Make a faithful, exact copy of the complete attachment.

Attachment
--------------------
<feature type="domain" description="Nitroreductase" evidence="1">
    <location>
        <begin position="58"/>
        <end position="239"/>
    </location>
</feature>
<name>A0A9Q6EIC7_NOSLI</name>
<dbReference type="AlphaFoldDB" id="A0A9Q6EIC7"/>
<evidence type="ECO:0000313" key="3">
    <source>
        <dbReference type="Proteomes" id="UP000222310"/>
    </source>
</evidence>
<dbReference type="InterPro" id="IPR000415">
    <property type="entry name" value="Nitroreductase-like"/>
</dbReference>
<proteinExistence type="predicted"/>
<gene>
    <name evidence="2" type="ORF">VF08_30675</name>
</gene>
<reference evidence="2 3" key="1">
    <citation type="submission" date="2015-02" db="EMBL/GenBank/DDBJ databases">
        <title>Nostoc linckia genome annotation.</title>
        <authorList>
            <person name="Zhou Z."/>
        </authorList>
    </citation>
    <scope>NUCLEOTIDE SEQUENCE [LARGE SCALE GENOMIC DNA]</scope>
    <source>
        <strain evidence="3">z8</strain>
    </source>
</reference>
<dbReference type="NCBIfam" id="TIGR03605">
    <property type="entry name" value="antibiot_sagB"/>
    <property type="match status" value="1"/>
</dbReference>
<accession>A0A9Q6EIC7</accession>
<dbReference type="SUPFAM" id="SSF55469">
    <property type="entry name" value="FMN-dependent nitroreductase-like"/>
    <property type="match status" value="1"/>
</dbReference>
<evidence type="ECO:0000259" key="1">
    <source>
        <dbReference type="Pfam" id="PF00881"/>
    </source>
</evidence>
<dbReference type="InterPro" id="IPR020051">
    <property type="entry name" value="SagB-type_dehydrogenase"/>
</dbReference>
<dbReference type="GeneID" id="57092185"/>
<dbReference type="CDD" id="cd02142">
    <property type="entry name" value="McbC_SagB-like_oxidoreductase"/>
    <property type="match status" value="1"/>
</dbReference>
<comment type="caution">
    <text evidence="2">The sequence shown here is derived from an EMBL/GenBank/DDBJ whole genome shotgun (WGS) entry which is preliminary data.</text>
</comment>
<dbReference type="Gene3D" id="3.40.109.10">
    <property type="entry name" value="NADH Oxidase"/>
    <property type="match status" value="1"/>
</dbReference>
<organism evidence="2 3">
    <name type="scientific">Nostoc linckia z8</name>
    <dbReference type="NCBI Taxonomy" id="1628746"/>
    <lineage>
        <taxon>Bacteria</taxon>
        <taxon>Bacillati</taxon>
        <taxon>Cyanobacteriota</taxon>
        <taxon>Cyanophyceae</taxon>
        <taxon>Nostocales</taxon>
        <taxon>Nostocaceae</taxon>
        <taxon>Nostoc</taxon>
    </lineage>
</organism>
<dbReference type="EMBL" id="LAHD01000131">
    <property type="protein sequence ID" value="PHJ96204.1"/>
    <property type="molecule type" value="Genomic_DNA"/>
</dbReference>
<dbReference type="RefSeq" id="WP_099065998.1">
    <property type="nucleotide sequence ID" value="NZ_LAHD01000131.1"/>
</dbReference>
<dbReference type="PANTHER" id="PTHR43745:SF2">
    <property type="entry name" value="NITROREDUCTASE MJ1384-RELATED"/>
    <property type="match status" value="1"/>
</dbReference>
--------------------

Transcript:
<feature type="domain" description="Nitroreductase" evidence="1">
    <location>
        <begin position="58"/>
        <end position="239"/>
    </location>
</feature>
<name>A0A9Q6EIC7_NOSLI</name>
<dbReference type="AlphaFoldDB" id="A0A9Q6EIC7"/>
<evidence type="ECO:0000313" key="3">
    <source>
        <dbReference type="Proteomes" id="UP000222310"/>
    </source>
</evidence>
<dbReference type="InterPro" id="IPR000415">
    <property type="entry name" value="Nitroreductase-like"/>
</dbReference>
<proteinExistence type="predicted"/>
<gene>
    <name evidence="2" type="ORF">VF08_30675</name>
</gene>
<reference evidence="2 3" key="1">
    <citation type="submission" date="2015-02" db="EMBL/GenBank/DDBJ databases">
        <title>Nostoc linckia genome annotation.</title>
        <authorList>
            <person name="Zhou Z."/>
        </authorList>
    </citation>
    <scope>NUCLEOTIDE SEQUENCE [LARGE SCALE GENOMIC DNA]</scope>
    <source>
        <strain evidence="3">z8</strain>
    </source>
</reference>
<dbReference type="NCBIfam" id="TIGR03605">
    <property type="entry name" value="antibiot_sagB"/>
    <property type="match status" value="1"/>
</dbReference>
<accession>A0A9Q6EIC7</accession>
<dbReference type="SUPFAM" id="SSF55469">
    <property type="entry name" value="FMN-dependent nitroreductase-like"/>
    <property type="match status" value="1"/>
</dbReference>
<evidence type="ECO:0000259" key="1">
    <source>
        <dbReference type="Pfam" id="PF00881"/>
    </source>
</evidence>
<dbReference type="InterPro" id="IPR020051">
    <property type="entry name" value="SagB-type_dehydrogenase"/>
</dbReference>
<dbReference type="GeneID" id="57092185"/>
<dbReference type="CDD" id="cd02142">
    <property type="entry name" value="McbC_SagB-like_oxidoreductase"/>
    <property type="match status" value="1"/>
</dbReference>
<comment type="caution">
    <text evidence="2">The sequence shown here is derived from an EMBL/GenBank/DDBJ whole genome shotgun (WGS) entry which is preliminary data.</text>
</comment>
<dbReference type="Gene3D" id="3.40.109.10">
    <property type="entry name" value="NADH Oxidase"/>
    <property type="match status" value="1"/>
</dbReference>
<organism evidence="2 3">
    <name type="scientific">Nostoc linckia z8</name>
    <dbReference type="NCBI Taxonomy" id="1628746"/>
    <lineage>
        <taxon>Bacteria</taxon>
        <taxon>Bacillati</taxon>
        <taxon>Cyanobacteriota</taxon>
        <taxon>Cyanophyceae</taxon>
        <taxon>Nostocales</taxon>
        <taxon>Nostocaceae</taxon>
        <taxon>Nostoc</taxon>
    </lineage>
</organism>
<dbReference type="EMBL" id="LAHD01000131">
    <property type="protein sequence ID" value="PHJ96204.1"/>
    <property type="molecule type" value="Genomic_DNA"/>
</dbReference>
<dbReference type="RefSeq" id="WP_099065998.1">
    <property type="nucleotide sequence ID" value="NZ_LAHD01000131.1"/>
</dbReference>
<dbReference type="PANTHER" id="PTHR43745:SF2">
    <property type="entry name" value="NITROREDUCTASE MJ1384-RELATED"/>
    <property type="match status" value="1"/>
</dbReference>